“Working with obstacles is life’s journey. The warrior is always coming up against dragons. Of course the warrior gets scared, particularly before the battle. But with a shaky, tender heart the warrior realizes that he or she is just about to step into the unknown, and then goes forth to meet the dragon.”
It’s a passage from renowned Buddhist nun Pema Chödrön’s book titled: The Wisdom of No Escape, where she so elegantly draws upon and shares many of her own life experiences, in addition to other more traditional Eastern teachings, that truly seem to be universal in their application. It’s one of several places that I typically turn when confronted with my own “dragons,” real or imagined.
What prompted me to revisit Chödrön’s work was several friends who had recently asked if I was sure that returning to the upstate farmhouse rental where I had cared for my aging father last summer was the right move so soon after he passed. It was definitely something that I had given thought to before securing the space once again. But I felt that the positives would far outweigh the negatives.
Clearly, there’s a duality that exists when it comes to memories. They can, of course, be connections to a time and place that once brought great joy to us and in many cases, anyone else that participated in the experience – a shared event that one hopes to always cherish. Conversely, they may also involve occasions when trauma, suffering and pain was endured, so we may have chosen to table or put aside those memories in an effort to “move on” in some fashion.
By all means, the five months of experiences my father and I shared living under the same roof last year definitely ran the spectrum from the highest of highs to lowest of lows – oftentimes within days of one another.
As I’m sure many caregivers of loved ones with Parkinson’s and dementia will attest, these can certainly be some challenging waters to negotiate, despite our best efforts. The sheer unpredictability of his mental and physical state made for some emotionally charged exchanges that I’d never witnessed in him prior. If I hadn’t received the support from family and friends that I did, the task of caring for him would have seemed completely insurmountable.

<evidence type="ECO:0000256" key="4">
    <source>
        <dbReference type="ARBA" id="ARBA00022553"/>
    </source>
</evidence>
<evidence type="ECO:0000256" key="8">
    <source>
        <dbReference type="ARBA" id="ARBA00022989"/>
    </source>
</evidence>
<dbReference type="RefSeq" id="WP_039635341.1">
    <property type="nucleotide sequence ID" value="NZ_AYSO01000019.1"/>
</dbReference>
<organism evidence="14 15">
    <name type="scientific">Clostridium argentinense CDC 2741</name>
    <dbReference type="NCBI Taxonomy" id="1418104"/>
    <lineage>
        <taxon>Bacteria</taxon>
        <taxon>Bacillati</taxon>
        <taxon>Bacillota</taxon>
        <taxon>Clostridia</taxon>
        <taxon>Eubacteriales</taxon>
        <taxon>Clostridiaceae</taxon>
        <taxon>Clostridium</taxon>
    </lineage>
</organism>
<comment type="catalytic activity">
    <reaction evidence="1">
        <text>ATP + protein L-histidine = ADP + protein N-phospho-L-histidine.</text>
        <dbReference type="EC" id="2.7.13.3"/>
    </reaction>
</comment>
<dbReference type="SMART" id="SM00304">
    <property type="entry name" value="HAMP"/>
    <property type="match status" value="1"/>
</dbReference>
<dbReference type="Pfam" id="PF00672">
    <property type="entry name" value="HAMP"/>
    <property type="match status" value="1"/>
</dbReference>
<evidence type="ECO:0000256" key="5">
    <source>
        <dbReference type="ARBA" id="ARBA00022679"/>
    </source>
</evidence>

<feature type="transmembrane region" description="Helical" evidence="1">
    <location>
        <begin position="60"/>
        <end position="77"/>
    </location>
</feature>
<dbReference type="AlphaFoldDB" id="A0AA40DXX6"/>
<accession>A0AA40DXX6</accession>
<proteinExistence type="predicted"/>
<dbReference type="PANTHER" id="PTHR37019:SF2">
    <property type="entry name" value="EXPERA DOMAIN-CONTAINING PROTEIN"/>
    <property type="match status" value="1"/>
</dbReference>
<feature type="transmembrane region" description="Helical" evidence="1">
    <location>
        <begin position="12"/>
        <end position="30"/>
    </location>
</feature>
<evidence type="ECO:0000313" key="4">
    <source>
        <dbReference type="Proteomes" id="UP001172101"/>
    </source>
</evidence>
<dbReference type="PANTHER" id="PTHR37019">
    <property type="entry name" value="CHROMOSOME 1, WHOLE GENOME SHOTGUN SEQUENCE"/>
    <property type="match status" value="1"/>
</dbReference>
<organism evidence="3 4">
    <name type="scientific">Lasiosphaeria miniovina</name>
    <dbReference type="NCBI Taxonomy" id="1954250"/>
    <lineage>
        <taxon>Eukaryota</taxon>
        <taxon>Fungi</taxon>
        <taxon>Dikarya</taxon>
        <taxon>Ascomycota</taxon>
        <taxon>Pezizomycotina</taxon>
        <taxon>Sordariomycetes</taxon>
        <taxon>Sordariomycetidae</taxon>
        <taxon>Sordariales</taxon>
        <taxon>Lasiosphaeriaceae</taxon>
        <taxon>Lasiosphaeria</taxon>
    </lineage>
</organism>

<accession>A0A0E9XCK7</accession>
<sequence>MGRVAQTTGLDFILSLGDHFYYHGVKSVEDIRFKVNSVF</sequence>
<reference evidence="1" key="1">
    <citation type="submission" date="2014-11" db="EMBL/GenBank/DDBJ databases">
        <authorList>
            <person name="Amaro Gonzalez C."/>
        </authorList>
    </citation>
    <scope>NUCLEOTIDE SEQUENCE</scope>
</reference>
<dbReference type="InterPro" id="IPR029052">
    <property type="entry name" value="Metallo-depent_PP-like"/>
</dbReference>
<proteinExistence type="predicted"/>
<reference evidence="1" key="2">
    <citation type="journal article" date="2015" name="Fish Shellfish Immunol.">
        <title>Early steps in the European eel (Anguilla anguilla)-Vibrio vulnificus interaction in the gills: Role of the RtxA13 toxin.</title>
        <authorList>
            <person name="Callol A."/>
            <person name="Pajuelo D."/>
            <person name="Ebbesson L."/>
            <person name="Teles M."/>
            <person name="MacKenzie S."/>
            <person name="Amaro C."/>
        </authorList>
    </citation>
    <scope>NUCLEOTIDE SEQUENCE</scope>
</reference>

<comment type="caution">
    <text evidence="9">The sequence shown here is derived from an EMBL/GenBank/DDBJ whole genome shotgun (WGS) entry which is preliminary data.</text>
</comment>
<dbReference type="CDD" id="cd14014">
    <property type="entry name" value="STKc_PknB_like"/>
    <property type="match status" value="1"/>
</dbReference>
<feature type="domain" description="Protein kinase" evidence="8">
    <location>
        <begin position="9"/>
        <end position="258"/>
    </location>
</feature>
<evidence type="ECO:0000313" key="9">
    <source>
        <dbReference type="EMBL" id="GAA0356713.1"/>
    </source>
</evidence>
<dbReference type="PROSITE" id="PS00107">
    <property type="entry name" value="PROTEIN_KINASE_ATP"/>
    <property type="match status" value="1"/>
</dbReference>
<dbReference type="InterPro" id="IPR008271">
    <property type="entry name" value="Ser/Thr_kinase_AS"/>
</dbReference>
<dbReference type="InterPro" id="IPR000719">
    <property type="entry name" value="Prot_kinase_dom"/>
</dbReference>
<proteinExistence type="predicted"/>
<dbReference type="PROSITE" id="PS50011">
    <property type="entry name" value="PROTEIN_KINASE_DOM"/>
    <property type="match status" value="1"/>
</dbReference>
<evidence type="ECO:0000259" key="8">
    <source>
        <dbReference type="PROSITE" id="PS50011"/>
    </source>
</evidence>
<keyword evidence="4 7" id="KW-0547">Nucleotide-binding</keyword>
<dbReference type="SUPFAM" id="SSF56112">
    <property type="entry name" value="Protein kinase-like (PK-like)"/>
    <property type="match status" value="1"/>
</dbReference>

This summer, of course, will be quite different than last. It kicks off with the wedding of the eldest daughter of Amish family from whom I will be renting, a traditional celebration that will take place in their recently-constructed barn on the property.
I feel incredibly honored to be invited to such an event, and have no doubt that it will indeed be a memorable cultural experience. My father would love to have been witness to such a joyous festivity, as he often commented about the family’s generosity and their willingness to make his final months as comfortable as possible.
I’m also looking forward to assisting my youngest brother with maintaining his oversized garden, from which he sells both fruits and vegetables to the general public, in addition to his “regulars” who pick up their weekly bounty as part of a Community Supported Agriculture program or CSA. Not surprising, my other brother, who lives only a mile or two from the farmhouse where I’ll be staying, has a few summer projects lined up on his property, one of which is giving his adorable late 1800s cottage a long overdue makeover, both inside and out.
Most of all, I anticipate spending some quality time catching up with each of my three nieces and nephew (one of which has a beautiful 10-month-old boy), who all live in the surrounding area. I have no doubt that there will be plenty of “Papa” stories shared amongst us while sitting around the fire pit, sipping our libations.
Of course the dragons are more than welcome to join us, but I have a feeling that they might get a bit restless and wander off to find some other potential hotspot. Or as Chödrön would say: “The warrior realizes that the dragon is nothing but unfinished business presenting itself, and that it’s fear that really needs to be worked with.”